Jerry is less offering a job to Howard than he is seducing him, and in a very pragmatic, do-you-want-it-or-don’t-ya manner suggestive of a hook-up rather than a romance. It’s all metaphorical, of course, but everything about their interactions, from Jerry’s constant preening to Howard’s habit of talking with his mouth full, cranks the usual film noir homoeroticism up to 11.
Originally released as an episode of the long-running German television show “Tatort,” Samuel Fuller’s Dead Pigeon on Beethoven Street (1973) is a surreal parody of the crime caper, with plenty of sarcastic humor and references to beloved films noir to make it enjoyable.
J.D. Dawes (Chuck Norris) has just returned to his home in California after a long-term trucking job in Alaska. His little brother Billy (Michael Augenstein) idolizes him and wants to be a truck driver, too, so J.D. lets him deliver a load of frozen foods by himself — T.V. dinners, more specifically, a fact that hilariously comes into…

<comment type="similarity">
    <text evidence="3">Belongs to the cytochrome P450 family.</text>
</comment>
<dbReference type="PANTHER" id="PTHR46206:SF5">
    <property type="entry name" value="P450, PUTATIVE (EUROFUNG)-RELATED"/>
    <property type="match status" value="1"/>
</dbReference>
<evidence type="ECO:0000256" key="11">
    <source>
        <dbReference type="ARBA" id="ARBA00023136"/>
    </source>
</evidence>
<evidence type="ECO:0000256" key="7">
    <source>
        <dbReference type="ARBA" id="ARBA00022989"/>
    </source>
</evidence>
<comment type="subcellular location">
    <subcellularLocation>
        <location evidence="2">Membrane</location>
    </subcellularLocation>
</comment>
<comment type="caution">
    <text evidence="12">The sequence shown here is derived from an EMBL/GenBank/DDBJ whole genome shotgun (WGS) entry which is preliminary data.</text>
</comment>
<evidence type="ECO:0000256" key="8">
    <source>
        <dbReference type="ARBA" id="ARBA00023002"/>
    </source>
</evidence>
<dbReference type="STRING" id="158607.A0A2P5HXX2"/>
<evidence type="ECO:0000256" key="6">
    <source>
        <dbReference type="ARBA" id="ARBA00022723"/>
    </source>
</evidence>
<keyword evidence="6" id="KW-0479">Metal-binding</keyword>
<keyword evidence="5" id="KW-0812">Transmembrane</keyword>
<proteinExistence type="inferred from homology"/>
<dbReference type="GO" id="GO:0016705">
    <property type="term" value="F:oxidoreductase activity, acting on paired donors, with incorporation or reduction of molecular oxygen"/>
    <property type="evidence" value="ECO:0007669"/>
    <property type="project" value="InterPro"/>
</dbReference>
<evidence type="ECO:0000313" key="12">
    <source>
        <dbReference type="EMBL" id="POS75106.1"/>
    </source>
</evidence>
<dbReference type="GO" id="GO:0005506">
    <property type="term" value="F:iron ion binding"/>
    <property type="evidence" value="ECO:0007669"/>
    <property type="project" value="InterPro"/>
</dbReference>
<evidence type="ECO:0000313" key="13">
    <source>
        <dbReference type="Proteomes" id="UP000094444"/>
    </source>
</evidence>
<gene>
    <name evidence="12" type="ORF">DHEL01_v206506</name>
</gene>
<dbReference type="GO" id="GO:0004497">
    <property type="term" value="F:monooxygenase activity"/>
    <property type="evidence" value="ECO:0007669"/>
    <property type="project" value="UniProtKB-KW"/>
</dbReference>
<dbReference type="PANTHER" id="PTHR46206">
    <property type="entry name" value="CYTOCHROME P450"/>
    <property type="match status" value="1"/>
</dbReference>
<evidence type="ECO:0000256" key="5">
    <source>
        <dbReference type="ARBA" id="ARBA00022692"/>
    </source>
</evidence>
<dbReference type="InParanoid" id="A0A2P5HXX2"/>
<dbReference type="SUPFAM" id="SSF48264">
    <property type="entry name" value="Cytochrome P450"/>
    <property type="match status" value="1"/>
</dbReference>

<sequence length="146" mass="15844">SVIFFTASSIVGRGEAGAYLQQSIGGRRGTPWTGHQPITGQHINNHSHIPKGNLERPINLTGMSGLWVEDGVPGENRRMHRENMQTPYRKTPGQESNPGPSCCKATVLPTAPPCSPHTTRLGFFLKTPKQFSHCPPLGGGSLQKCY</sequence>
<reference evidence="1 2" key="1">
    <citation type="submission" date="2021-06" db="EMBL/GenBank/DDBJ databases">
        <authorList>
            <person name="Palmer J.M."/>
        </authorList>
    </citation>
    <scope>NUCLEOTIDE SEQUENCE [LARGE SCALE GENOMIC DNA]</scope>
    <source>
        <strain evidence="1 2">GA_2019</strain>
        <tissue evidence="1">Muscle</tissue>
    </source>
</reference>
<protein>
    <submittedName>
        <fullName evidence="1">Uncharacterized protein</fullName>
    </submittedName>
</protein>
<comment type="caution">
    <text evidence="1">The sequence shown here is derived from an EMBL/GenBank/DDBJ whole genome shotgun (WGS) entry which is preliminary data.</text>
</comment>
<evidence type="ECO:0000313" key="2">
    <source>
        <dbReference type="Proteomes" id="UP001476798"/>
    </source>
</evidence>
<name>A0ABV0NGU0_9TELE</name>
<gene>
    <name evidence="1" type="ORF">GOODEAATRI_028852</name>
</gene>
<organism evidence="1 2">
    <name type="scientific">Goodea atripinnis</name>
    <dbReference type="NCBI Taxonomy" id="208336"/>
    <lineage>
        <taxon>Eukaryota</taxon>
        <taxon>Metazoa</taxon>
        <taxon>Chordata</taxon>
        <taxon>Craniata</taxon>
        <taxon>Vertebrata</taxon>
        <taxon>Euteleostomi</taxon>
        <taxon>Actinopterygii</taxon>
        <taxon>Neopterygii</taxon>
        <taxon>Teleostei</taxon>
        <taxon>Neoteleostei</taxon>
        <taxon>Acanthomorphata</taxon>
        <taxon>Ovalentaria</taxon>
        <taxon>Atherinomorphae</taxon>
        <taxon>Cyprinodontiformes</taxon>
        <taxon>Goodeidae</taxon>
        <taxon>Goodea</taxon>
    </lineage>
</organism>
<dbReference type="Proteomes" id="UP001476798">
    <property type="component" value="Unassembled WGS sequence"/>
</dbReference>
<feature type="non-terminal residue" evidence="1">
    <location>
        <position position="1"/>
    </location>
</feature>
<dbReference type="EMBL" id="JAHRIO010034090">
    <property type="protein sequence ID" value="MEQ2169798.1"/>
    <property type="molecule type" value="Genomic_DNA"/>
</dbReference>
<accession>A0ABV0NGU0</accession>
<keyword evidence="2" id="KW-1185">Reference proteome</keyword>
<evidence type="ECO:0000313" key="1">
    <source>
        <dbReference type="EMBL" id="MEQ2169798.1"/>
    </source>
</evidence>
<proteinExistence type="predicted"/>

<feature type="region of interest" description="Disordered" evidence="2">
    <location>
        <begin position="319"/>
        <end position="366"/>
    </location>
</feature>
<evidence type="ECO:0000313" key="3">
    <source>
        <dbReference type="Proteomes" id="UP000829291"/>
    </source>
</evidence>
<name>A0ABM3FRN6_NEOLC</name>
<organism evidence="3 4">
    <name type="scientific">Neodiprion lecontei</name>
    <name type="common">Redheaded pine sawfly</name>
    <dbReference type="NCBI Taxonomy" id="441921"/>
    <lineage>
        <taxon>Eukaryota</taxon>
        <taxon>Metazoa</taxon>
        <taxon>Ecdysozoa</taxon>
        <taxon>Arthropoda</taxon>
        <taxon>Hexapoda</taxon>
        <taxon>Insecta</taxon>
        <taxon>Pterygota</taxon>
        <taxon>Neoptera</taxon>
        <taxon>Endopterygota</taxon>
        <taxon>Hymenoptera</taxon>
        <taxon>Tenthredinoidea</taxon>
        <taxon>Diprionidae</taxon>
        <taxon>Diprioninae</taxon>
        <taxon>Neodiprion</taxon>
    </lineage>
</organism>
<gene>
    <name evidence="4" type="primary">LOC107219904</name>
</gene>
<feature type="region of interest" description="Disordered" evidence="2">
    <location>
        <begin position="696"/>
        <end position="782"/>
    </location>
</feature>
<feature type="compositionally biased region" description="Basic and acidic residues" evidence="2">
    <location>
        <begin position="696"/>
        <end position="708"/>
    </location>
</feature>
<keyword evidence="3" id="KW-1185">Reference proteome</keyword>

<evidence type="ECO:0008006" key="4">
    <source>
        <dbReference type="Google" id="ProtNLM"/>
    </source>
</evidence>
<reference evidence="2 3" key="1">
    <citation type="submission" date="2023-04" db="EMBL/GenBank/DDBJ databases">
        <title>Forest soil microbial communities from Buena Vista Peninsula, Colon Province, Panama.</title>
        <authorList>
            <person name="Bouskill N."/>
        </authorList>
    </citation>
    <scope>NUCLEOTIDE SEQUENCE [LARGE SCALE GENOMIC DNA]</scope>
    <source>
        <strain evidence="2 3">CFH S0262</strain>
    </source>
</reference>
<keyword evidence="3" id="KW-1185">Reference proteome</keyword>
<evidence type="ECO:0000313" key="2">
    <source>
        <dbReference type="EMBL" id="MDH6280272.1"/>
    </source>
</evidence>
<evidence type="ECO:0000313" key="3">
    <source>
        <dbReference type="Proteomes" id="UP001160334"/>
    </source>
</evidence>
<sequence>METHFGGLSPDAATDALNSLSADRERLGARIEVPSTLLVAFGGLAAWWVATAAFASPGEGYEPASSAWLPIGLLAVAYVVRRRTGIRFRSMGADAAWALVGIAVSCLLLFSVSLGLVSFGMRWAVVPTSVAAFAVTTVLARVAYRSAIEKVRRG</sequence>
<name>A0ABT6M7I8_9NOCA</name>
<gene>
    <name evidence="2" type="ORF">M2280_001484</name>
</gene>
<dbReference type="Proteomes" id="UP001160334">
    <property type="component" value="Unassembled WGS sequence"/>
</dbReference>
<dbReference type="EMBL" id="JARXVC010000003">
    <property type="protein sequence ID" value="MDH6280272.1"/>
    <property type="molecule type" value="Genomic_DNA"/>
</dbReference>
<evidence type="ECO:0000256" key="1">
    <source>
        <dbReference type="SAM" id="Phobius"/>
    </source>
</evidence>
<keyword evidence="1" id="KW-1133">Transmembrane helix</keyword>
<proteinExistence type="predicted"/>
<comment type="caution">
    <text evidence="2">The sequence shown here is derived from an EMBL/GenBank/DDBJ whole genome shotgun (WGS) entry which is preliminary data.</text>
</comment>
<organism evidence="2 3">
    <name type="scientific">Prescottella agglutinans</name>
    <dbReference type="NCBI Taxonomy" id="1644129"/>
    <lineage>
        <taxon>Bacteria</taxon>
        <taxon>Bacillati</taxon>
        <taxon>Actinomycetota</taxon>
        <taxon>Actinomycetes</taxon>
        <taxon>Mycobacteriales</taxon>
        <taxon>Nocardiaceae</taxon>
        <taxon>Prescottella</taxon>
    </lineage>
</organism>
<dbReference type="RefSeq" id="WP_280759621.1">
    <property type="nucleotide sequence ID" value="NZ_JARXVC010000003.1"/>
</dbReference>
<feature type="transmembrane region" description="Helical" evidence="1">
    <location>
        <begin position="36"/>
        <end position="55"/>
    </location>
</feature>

Stanley Kramer was one of the few producers who could make earnest social problem films really work; the melodrama in Pressure Point is a feature, not a bug.
It’s the dawn of the 1980s, and the upper-class hippie holdouts of Marin County, California are snarking and screwing their way through life, certain that health foods and open marriages will save their souls while blissfully unaware that they’re emotionally and psychologically adrift.
Phase IV is a slow, moody kind of film, with a decidedly trippy early 70s aesthetic and a synth music score that anticipates the indie horror trend just around the corner.
The best moments of The Deadly Bees (1966), the confused and tepid British horror flick, come when Ralph and Mary hurl barbs at each other a la Who’s Afraid of Virginia Woolf, only with less booze and fewer swears.
Prick Up Your Ears does well in the details, especially when it comes to the collage that Halliwell covers their tiny apartment walls with, but the film also tends to skim the surface of lives that were fascinating and complicated…
Dismissed by many as just another crass teenage sex romp not-so-secretly marketed to pervs a generation older than the stars on the screen, The Last American Virgin (1982), in truth, doesn’t disabuse anyone of that notion during its first half.
In a world where parks are full of small, evenly spaced groups of people all wearing skin-tight clothing in bright primary colors, where everyone is required by law to blow dry their hair and wear lip gloss, one recreational sport reigns supreme: roller disco. Voluptuous young Terry Barkley (Linda Blair) is a musical genius —…